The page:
In the 17th and 18th centuries, Thang Long belonged to what was called Phung Thien Prefecture, directly controlled by the central government. The prefecture was divided into Tho Xuong district and Quang Due district (i.e., the inner city of Hanoi, including some communes of Tu Liem district today). The government of Phung Thien Prefecture consisted of a governor and a deputy governor as security officers. The formation of such an administrative system had two aspects: although Thang Long fell within the State’s general administrative system of prefectures, districts, hamlets and wards, it was also regarded as a special administrative entity with its own features.
Thang Long was shaped by an earthen wall - the Dai La - encompassing the whole capital, a political-bureaucratic power center, which included the Royal citadel of the Le King and the numerous palaces of the Trinh Lord, and an economic-residential area for everyone else. At the center of the residential area were densely populated handicraft and commercial wards, situated between the royal family area and the Red River bank. This situation was far from an ideal urban plan, and in reality, the borders between those areas remained indistinct.
1. Dai La citadel and its city gates
Dai La, the old earthen wall encompassing the capital of Thang Long had been repaired and rebuilt many times during the Chinese domination and the Ly-Tran dynasties. In 1477, King Le Thanh Tong ordered the rebuilding of the wall. (8- III:257) In 1587, as defense against attacks by the Trinh’s forces, the usurper of the throne, Mac Mau Hop, had it reinforced. He “ordered his men and the people living in districts of four provinces to reinforce the outer part of Dai La city wall and to build three fortifications starting from Nhat Chieu ward (i.e., Nhat Tan today) across West Lake, past Cau Dua, to Cau Giay bridge to Thanh Tri district, bordering the Nhi River in the northwest. It was a few truong higher than the Royal citadel wall, 25 truong wide with three moats lined by bamboo trees, dozens of dam in length.” (8-IV:179) Based on the above, it can be inferred that the Dai La city wall designed by Mac Mau Hop was very large. This city wall encompassed all of West Lake and the present-day villages of Ngoc Ha, Lieu Giai, and Giang Vo. (Today that wall is marked by the dike-road running from Nhat Tan, across Buoi village to Cau Giay Gate, turning into La Thanh Road, Cho Dua Gate, Kim Lien, Dai Co Viet Road. From there it passes Tran Khat Chan Street to Dong Mac Gate and then to Yen Lang Street, and along the Red River dike.)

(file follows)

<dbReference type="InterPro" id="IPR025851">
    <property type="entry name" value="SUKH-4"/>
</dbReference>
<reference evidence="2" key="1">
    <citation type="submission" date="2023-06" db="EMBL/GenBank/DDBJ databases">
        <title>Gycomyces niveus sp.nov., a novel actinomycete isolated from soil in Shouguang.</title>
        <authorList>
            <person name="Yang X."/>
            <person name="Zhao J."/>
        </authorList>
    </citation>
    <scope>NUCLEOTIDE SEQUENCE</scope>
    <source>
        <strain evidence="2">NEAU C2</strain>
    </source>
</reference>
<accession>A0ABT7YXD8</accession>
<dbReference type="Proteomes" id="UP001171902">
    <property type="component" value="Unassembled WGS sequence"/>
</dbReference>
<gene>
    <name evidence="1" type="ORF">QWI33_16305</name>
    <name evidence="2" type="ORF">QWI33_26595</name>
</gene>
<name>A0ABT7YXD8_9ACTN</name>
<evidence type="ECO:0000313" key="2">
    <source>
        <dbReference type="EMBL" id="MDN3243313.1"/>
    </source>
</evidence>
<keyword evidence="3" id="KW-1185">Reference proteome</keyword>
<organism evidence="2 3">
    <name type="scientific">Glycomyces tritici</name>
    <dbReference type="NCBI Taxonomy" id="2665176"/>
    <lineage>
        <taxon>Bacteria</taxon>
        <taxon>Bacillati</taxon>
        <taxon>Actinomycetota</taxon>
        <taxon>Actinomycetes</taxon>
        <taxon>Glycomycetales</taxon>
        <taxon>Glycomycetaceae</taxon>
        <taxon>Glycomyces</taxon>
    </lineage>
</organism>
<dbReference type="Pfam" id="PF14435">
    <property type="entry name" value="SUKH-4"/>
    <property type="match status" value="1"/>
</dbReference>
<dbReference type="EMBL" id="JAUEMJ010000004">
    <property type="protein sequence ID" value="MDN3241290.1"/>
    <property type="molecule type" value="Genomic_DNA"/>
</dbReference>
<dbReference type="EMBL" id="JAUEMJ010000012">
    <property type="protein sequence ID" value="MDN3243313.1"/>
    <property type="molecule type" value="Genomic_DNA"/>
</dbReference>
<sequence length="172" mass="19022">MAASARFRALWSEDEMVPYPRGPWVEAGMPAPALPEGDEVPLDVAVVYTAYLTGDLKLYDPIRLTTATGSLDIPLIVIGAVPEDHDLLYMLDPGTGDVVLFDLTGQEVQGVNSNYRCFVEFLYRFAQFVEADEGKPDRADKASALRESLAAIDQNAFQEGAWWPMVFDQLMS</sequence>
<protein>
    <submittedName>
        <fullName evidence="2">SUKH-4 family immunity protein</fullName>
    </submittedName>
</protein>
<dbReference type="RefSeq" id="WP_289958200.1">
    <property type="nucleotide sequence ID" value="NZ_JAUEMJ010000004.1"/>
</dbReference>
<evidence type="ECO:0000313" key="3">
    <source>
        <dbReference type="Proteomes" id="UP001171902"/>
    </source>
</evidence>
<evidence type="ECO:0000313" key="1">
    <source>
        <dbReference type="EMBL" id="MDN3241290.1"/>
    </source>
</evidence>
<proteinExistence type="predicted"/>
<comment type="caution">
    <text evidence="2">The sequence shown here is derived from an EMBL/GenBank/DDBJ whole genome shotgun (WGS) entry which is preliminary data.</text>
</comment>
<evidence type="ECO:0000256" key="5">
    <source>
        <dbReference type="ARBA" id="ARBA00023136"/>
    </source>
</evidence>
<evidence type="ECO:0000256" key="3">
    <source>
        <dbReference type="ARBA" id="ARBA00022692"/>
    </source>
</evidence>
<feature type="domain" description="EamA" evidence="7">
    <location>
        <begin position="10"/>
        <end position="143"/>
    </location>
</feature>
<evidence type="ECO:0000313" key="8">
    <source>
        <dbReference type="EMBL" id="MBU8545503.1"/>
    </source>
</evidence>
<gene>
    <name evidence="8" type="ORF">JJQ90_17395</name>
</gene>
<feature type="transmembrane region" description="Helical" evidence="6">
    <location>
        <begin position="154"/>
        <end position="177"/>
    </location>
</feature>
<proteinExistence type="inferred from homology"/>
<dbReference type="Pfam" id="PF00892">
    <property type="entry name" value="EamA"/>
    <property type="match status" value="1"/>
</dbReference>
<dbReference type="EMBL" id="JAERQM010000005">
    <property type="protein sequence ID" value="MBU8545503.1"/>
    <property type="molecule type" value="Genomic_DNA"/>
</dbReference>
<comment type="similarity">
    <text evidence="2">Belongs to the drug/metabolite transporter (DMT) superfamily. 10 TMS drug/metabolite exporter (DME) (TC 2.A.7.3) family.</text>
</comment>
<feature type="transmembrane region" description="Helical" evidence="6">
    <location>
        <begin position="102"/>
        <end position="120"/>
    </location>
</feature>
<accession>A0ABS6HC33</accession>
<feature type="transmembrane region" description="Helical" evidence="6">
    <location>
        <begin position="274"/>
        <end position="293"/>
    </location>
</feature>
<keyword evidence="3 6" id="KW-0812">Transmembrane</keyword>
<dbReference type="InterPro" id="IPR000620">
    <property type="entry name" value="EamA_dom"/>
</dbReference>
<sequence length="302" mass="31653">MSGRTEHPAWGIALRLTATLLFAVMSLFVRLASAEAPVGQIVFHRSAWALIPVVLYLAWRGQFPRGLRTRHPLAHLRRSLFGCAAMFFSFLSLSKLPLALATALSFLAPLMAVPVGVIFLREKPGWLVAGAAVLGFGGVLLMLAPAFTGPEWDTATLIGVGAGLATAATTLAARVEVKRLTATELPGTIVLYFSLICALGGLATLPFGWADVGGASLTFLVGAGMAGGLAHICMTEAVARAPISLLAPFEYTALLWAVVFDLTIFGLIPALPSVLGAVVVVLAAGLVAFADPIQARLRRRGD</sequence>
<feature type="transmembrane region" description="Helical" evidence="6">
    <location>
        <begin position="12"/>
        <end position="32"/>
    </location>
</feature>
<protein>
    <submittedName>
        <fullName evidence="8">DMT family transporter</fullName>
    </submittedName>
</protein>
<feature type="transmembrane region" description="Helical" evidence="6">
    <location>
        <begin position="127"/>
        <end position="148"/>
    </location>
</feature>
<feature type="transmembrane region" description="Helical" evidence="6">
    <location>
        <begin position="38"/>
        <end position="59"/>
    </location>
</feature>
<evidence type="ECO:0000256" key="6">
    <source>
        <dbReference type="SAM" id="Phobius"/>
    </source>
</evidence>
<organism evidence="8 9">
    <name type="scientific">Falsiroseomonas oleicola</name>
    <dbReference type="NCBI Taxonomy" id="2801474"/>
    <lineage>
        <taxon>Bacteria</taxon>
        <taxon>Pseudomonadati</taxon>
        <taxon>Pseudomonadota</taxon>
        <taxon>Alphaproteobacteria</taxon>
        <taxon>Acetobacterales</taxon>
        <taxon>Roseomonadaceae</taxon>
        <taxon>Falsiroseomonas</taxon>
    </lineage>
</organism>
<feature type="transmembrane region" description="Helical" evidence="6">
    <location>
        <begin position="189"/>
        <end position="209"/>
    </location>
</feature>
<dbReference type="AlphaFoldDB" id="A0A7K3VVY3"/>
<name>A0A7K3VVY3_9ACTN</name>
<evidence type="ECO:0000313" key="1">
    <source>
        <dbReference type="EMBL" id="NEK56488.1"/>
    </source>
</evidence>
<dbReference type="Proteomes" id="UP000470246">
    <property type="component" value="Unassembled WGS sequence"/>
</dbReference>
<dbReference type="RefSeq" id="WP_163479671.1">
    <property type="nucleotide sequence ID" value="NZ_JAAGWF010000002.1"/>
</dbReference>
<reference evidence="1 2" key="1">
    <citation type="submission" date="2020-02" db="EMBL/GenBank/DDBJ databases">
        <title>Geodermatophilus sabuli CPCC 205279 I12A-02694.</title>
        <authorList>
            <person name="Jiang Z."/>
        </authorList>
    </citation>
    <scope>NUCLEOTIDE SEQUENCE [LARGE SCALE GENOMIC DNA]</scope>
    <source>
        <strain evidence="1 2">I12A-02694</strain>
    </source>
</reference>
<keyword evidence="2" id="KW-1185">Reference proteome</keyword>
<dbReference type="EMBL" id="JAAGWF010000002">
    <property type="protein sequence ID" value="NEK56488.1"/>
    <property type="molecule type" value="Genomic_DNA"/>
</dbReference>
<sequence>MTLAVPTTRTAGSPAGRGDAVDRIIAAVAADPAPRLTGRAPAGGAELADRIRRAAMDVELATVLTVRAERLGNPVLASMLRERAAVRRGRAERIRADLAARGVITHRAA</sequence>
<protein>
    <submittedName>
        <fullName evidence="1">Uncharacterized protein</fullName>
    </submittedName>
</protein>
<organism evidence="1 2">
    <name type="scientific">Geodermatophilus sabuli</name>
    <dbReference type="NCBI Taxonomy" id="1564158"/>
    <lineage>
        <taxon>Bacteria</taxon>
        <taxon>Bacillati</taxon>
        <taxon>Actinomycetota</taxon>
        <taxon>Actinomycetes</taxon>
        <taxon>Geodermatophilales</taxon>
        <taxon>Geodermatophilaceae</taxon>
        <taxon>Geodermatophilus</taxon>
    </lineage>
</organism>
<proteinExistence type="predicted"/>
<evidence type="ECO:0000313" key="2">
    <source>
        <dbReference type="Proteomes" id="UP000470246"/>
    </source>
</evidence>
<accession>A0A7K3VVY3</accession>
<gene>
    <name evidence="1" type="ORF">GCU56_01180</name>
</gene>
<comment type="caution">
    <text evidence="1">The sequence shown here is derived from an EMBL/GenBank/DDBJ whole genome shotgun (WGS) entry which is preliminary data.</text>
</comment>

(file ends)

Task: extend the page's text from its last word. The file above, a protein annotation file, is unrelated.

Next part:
In 1592, this wall was completely destroyed by Trinh Tung on his march on Thang Long. After that for 150 years until 1749 Thang Long had no outer wall. Foreign visitors coming to Thang Long-Ke Cho in the 17th and 18th centuries, such as Baldinotti (126:75), Marini (186:95), Phan Dinh Khue (Chinese) (175:78), and Richard (208-1:73) all agreed on this. The destruction of the wall made for a remarkable difference between Ke Cho and large cities of other countries at that time, especially those in Western Europe, all of which were encompassed by great city walls.
In 1749 during a peasant uprising that threatened the capital, Lord Doanh ordered citizens in surrounding districts to construct a new wall, the Dai Do citadel. “When it was finished, he opened eight entrances, each entrance had two gates -a right and a left one- (making a total of 16 city gates) guarded by soldiers in peaceful times as well as in times of emergency.” (34) This system of citadel and fortifications existed until the Nguyen dynasty in the 19th century. It was written in A Book on Unified Dai Nam that, “Bamboo hedges were grown around the capital, in Tho Xuong district and in Vinh Thuan districts there were 12 city gates built in 1749. This rebuilt city wall was not based on the old Dai La wall designed originally by the 9th century Chinese governor, Cao Bien.” (6-III:183) That new citadel wall system was carefully noted during Emperor Minh Mang’s reign on the 1831 map of Hanoi drawn by Le Due Loc and Nguyen Cong Tien.
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